In 2015, a team of scientists sent down camera-equipped robots to Kavachi, one of the most active underwater volcanoes in the southwest Pacific Ocean, south of Vangunu Island in the Solomon Islands.
Surrounded by hot, acidic seawater, the environment is hardly a place you’d expect sea life to thrive. That’s why the scientists were so shocked when they discovered animals living in and around the volcano — specifically, hammerhead sharks, silky sharks, and even a rare Pacific sleeper shark.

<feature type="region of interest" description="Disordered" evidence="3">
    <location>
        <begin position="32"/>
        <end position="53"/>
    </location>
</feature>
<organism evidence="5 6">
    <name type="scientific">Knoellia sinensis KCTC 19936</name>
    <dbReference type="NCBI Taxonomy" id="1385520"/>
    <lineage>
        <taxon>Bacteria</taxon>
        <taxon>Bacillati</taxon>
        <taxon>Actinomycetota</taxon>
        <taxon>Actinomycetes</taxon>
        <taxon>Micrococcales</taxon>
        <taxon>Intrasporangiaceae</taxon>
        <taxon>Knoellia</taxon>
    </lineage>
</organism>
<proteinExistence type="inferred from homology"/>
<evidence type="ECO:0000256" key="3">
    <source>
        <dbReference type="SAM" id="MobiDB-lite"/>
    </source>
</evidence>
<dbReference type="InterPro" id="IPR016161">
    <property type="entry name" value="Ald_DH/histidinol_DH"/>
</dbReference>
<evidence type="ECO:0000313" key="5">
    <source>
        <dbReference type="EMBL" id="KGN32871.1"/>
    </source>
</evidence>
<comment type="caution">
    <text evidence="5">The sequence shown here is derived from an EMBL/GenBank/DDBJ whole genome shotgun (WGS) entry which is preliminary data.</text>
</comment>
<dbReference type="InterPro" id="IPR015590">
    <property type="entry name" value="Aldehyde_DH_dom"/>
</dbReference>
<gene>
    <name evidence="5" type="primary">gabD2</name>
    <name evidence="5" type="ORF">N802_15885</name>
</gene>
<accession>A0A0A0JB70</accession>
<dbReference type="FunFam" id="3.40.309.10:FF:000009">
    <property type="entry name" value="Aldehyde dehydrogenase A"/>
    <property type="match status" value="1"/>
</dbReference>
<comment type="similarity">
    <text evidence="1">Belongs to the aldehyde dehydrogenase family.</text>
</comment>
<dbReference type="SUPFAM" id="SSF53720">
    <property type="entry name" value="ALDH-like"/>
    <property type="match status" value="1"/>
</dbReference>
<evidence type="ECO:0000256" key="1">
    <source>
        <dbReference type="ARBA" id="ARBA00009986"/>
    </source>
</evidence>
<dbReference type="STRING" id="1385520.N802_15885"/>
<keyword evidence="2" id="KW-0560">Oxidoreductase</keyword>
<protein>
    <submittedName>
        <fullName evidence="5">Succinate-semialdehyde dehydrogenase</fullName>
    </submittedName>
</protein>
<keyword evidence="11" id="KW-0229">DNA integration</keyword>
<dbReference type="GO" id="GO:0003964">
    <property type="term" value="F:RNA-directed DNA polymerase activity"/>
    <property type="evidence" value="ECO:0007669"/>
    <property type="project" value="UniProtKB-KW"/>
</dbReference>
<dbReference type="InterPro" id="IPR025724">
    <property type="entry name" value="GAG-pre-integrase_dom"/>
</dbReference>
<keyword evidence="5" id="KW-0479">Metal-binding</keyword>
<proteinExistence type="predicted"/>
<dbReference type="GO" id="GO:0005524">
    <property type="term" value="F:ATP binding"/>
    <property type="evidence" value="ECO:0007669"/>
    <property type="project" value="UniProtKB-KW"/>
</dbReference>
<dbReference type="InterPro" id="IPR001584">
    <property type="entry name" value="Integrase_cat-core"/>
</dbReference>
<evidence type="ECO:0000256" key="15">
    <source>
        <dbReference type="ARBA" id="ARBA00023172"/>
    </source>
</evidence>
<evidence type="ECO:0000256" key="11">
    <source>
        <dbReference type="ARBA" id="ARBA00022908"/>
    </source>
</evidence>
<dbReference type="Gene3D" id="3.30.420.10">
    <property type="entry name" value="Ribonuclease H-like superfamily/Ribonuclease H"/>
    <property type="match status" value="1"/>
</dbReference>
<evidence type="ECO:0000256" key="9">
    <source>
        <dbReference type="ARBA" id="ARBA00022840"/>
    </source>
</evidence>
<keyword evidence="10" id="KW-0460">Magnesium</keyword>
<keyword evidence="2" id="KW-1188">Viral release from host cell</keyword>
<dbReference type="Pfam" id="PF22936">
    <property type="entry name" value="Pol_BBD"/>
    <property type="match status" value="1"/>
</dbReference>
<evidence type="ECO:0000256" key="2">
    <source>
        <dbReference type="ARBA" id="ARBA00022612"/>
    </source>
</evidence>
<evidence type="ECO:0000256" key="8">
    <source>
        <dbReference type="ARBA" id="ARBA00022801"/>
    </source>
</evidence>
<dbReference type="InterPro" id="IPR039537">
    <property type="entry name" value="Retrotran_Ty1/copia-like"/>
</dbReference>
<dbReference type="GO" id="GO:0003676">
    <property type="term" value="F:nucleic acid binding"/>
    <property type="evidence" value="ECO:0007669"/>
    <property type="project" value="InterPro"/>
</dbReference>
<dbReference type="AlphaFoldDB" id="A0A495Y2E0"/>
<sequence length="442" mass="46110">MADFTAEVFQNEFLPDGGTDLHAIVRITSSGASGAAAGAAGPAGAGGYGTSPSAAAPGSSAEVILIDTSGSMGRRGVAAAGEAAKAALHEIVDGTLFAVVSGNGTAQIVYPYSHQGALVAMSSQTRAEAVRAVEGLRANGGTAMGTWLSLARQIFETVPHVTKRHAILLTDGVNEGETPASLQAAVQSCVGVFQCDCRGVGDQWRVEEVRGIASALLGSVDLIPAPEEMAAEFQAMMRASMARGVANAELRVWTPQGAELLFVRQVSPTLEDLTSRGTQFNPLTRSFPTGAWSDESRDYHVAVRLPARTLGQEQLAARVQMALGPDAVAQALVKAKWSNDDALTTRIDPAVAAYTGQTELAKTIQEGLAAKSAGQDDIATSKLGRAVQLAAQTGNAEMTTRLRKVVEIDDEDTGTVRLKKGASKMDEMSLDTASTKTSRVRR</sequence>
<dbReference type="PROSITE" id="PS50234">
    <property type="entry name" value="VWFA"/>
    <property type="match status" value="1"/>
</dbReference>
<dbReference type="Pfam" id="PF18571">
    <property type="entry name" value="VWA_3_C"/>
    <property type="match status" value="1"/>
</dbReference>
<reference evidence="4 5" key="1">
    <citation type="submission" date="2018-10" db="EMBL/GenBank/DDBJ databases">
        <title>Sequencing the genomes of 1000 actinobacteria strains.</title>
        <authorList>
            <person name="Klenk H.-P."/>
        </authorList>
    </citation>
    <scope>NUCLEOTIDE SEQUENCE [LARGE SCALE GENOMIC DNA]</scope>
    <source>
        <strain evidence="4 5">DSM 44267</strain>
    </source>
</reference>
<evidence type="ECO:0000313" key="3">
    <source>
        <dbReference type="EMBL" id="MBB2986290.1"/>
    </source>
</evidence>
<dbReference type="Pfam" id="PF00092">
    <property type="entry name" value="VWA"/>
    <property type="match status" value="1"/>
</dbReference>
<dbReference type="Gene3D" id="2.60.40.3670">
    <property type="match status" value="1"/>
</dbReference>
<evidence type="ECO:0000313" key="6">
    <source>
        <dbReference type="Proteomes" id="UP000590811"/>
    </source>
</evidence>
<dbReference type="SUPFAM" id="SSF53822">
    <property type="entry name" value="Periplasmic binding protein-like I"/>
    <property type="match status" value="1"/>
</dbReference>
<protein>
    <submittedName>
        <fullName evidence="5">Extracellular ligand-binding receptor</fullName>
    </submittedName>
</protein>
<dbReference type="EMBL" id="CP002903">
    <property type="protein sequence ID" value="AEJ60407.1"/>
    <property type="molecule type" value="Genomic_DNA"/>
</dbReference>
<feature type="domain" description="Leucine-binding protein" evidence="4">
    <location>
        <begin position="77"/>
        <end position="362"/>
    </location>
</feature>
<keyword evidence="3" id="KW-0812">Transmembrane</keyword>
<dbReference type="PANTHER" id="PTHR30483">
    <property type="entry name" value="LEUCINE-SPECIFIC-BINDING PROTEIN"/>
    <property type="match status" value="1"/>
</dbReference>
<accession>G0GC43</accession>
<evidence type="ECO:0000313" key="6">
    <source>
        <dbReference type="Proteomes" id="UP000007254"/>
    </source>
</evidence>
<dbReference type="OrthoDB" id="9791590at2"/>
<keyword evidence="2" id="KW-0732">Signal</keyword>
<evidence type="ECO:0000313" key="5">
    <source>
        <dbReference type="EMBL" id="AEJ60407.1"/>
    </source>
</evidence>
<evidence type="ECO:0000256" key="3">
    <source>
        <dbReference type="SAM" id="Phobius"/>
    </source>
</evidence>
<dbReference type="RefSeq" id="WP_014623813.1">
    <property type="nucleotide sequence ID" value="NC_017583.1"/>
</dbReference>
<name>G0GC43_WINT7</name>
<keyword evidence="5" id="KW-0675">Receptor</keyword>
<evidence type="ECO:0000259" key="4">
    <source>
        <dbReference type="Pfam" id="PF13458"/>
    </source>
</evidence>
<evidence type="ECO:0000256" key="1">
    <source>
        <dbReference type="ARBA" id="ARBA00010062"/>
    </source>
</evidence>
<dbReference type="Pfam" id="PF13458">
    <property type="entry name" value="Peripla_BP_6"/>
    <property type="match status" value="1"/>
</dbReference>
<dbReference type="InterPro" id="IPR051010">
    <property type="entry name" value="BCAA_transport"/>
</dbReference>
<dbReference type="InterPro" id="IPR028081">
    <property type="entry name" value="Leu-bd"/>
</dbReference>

“Divers who have gotten close to the outer edge of the volcano have had to back away because of how hot it is or because they were getting mild skin burns from the acid water,” said Brennan Phillips, a member of the team.
“These large animals are living in what you have to assume is much hotter and much more acidic water, and they’re just hanging out,” Phillips added. “It makes you question what type of extreme environment these animals are adapted to. What sort of changes have they undergone? Are there only certain animals that can withstand it?”